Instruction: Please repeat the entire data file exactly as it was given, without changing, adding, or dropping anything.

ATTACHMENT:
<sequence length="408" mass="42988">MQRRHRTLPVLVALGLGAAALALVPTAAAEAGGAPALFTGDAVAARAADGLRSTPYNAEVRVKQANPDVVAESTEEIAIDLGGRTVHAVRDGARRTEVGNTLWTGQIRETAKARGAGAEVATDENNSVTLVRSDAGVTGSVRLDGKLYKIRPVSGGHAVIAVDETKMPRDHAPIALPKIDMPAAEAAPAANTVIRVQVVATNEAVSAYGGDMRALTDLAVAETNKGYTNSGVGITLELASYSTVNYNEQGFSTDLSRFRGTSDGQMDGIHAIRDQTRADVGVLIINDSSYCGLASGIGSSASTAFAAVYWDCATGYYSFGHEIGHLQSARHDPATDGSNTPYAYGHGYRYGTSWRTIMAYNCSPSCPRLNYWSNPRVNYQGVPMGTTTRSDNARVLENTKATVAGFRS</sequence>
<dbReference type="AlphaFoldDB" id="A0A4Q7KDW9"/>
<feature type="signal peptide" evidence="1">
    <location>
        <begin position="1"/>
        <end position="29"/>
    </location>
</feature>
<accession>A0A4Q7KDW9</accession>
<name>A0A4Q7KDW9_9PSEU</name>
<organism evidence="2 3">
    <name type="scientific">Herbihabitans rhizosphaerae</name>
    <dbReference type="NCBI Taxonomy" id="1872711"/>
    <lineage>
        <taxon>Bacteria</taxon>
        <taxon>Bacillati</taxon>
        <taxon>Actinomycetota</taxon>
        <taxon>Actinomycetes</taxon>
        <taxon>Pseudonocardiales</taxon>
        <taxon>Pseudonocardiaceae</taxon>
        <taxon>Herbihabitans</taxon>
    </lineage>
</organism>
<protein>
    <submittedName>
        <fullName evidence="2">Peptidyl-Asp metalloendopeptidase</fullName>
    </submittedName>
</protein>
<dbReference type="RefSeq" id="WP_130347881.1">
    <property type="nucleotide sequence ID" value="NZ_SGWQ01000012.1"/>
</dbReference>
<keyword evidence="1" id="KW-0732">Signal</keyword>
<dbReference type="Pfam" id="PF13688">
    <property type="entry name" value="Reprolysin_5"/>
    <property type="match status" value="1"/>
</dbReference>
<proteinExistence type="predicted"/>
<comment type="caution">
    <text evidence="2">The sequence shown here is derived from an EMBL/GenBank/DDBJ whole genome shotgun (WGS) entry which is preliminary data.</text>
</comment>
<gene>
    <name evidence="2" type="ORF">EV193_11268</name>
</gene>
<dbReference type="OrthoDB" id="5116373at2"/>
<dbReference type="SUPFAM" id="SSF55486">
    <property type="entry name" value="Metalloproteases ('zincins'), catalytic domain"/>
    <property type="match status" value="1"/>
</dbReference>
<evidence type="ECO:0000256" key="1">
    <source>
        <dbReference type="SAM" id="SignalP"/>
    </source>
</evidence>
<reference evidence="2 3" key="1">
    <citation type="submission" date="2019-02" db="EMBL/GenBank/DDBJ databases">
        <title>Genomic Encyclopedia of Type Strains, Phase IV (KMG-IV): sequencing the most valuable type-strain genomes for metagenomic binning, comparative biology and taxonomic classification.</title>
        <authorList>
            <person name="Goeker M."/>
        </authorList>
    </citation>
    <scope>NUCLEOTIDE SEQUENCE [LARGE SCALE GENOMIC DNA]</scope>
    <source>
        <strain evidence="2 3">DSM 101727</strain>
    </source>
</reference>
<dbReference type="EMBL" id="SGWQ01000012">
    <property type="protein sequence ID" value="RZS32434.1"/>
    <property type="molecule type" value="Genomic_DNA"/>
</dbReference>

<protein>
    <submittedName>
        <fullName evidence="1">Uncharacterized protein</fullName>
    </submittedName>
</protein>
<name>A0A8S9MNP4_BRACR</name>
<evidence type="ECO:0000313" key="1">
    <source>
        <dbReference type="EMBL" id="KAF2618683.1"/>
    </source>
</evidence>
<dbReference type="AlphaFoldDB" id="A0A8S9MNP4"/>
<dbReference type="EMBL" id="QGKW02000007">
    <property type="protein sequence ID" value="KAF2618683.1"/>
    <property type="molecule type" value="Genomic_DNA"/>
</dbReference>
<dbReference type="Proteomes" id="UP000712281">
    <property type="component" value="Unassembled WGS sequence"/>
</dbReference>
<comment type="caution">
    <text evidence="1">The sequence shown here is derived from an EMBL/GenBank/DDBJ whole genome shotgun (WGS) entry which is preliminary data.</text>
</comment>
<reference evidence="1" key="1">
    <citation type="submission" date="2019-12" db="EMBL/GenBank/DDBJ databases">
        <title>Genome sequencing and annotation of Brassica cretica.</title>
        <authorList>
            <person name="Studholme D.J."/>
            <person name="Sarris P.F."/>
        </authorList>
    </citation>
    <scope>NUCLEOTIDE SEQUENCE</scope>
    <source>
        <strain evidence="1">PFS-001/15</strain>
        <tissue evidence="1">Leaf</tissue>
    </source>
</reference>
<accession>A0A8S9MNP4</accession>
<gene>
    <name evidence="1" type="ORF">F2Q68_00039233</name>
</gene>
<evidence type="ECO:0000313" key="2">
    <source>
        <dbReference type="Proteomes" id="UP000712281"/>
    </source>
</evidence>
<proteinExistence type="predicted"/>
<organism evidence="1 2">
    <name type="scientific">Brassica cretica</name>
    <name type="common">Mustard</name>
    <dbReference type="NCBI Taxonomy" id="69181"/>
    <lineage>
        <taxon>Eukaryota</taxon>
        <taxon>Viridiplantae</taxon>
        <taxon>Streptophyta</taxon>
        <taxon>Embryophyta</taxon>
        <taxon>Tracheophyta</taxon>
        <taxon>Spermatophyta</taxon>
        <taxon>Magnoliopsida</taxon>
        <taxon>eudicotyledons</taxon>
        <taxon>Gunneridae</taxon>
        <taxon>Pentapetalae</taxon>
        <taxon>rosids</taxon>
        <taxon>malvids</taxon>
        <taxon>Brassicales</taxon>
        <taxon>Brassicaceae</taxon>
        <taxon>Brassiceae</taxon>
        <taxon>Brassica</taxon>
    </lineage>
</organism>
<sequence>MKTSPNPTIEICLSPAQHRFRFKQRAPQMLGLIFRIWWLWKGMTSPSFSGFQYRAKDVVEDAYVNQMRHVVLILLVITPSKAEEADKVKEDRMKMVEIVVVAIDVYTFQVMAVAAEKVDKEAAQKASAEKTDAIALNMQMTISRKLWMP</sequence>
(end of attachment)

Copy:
<sequence length="408" mass="42988">MQRRHRTLPVLVALGLGAAALALVPTAAAEAGGAPALFTGDAVAARAADGLRSTPYNAEVRVKQANPDVVAESTEEIAIDLGGRTVHAVRDGARRTEVGNTLWTGQIRETAKARGAGAEVATDENNSVTLVRSDAGVTGSVRLDGKLYKIRPVSGGHAVIAVDETKMPRDHAPIALPKIDMPAAEAAPAANTVIRVQVVATNEAVSAYGGDMRALTDLAVAETNKGYTNSGVGITLELASYSTVNYNEQGFSTDLSRFRGTSDGQMDGIHAIRDQTRADVGVLIINDSSYCGLASGIGSSASTAFAAVYWDCATGYYSFGHEIGHLQSARHDPATDGSNTPYAYGHGYRYGTSWRTIMAYNCSPSCPRLNYWSNPRVNYQGVPMGTTTRSDNARVLENTKATVAGFRS</sequence>
<dbReference type="AlphaFoldDB" id="A0A4Q7KDW9"/>
<feature type="signal peptide" evidence="1">
    <location>
        <begin position="1"/>
        <end position="29"/>
    </location>
</feature>
<accession>A0A4Q7KDW9</accession>
<name>A0A4Q7KDW9_9PSEU</name>
<organism evidence="2 3">
    <name type="scientific">Herbihabitans rhizosphaerae</name>
    <dbReference type="NCBI Taxonomy" id="1872711"/>
    <lineage>
        <taxon>Bacteria</taxon>
        <taxon>Bacillati</taxon>
        <taxon>Actinomycetota</taxon>
        <taxon>Actinomycetes</taxon>
        <taxon>Pseudonocardiales</taxon>
        <taxon>Pseudonocardiaceae</taxon>
        <taxon>Herbihabitans</taxon>
    </lineage>
</organism>
<protein>
    <submittedName>
        <fullName evidence="2">Peptidyl-Asp metalloendopeptidase</fullName>
    </submittedName>
</protein>
<dbReference type="RefSeq" id="WP_130347881.1">
    <property type="nucleotide sequence ID" value="NZ_SGWQ01000012.1"/>
</dbReference>
<keyword evidence="1" id="KW-0732">Signal</keyword>
<dbReference type="Pfam" id="PF13688">
    <property type="entry name" value="Reprolysin_5"/>
    <property type="match status" value="1"/>
</dbReference>
<proteinExistence type="predicted"/>
<comment type="caution">
    <text evidence="2">The sequence shown here is derived from an EMBL/GenBank/DDBJ whole genome shotgun (WGS) entry which is preliminary data.</text>
</comment>
<gene>
    <name evidence="2" type="ORF">EV193_11268</name>
</gene>
<dbReference type="OrthoDB" id="5116373at2"/>
<dbReference type="SUPFAM" id="SSF55486">
    <property type="entry name" value="Metalloproteases ('zincins'), catalytic domain"/>
    <property type="match status" value="1"/>
</dbReference>
<evidence type="ECO:0000256" key="1">
    <source>
        <dbReference type="SAM" id="SignalP"/>
    </source>
</evidence>
<reference evidence="2 3" key="1">
    <citation type="submission" date="2019-02" db="EMBL/GenBank/DDBJ databases">
        <title>Genomic Encyclopedia of Type Strains, Phase IV (KMG-IV): sequencing the most valuable type-strain genomes for metagenomic binning, comparative biology and taxonomic classification.</title>
        <authorList>
            <person name="Goeker M."/>
        </authorList>
    </citation>
    <scope>NUCLEOTIDE SEQUENCE [LARGE SCALE GENOMIC DNA]</scope>
    <source>
        <strain evidence="2 3">DSM 101727</strain>
    </source>
</reference>
<dbReference type="EMBL" id="SGWQ01000012">
    <property type="protein sequence ID" value="RZS32434.1"/>
    <property type="molecule type" value="Genomic_DNA"/>
</dbReference>

<protein>
    <submittedName>
        <fullName evidence="1">Uncharacterized protein</fullName>
    </submittedName>
</protein>
<name>A0A8S9MNP4_BRACR</name>
<evidence type="ECO:0000313" key="1">
    <source>
        <dbReference type="EMBL" id="KAF2618683.1"/>
    </source>
</evidence>
<dbReference type="AlphaFoldDB" id="A0A8S9MNP4"/>
<dbReference type="EMBL" id="QGKW02000007">
    <property type="protein sequence ID" value="KAF2618683.1"/>
    <property type="molecule type" value="Genomic_DNA"/>
</dbReference>
<dbReference type="Proteomes" id="UP000712281">
    <property type="component" value="Unassembled WGS sequence"/>
</dbReference>
<comment type="caution">
    <text evidence="1">The sequence shown here is derived from an EMBL/GenBank/DDBJ whole genome shotgun (WGS) entry which is preliminary data.</text>
</comment>
<reference evidence="1" key="1">
    <citation type="submission" date="2019-12" db="EMBL/GenBank/DDBJ databases">
        <title>Genome sequencing and annotation of Brassica cretica.</title>
        <authorList>
            <person name="Studholme D.J."/>
            <person name="Sarris P.F."/>
        </authorList>
    </citation>
    <scope>NUCLEOTIDE SEQUENCE</scope>
    <source>
        <strain evidence="1">PFS-001/15</strain>
        <tissue evidence="1">Leaf</tissue>
    </source>
</reference>
<accession>A0A8S9MNP4</accession>
<gene>
    <name evidence="1" type="ORF">F2Q68_00039233</name>
</gene>
<evidence type="ECO:0000313" key="2">
    <source>
        <dbReference type="Proteomes" id="UP000712281"/>
    </source>
</evidence>
<proteinExistence type="predicted"/>
<organism evidence="1 2">
    <name type="scientific">Brassica cretica</name>
    <name type="common">Mustard</name>
    <dbReference type="NCBI Taxonomy" id="69181"/>
    <lineage>
        <taxon>Eukaryota</taxon>
        <taxon>Viridiplantae</taxon>
        <taxon>Streptophyta</taxon>
        <taxon>Embryophyta</taxon>
        <taxon>Tracheophyta</taxon>
        <taxon>Spermatophyta</taxon>
        <taxon>Magnoliopsida</taxon>
        <taxon>eudicotyledons</taxon>
        <taxon>Gunneridae</taxon>
        <taxon>Pentapetalae</taxon>
        <taxon>rosids</taxon>
        <taxon>malvids</taxon>
        <taxon>Brassicales</taxon>
        <taxon>Brassicaceae</taxon>
        <taxon>Brassiceae</taxon>
        <taxon>Brassica</taxon>
    </lineage>
</organism>
<sequence>MKTSPNPTIEICLSPAQHRFRFKQRAPQMLGLIFRIWWLWKGMTSPSFSGFQYRAKDVVEDAYVNQMRHVVLILLVITPSKAEEADKVKEDRMKMVEIVVVAIDVYTFQVMAVAAEKVDKEAAQKASAEKTDAIALNMQMTISRKLWMP</sequence>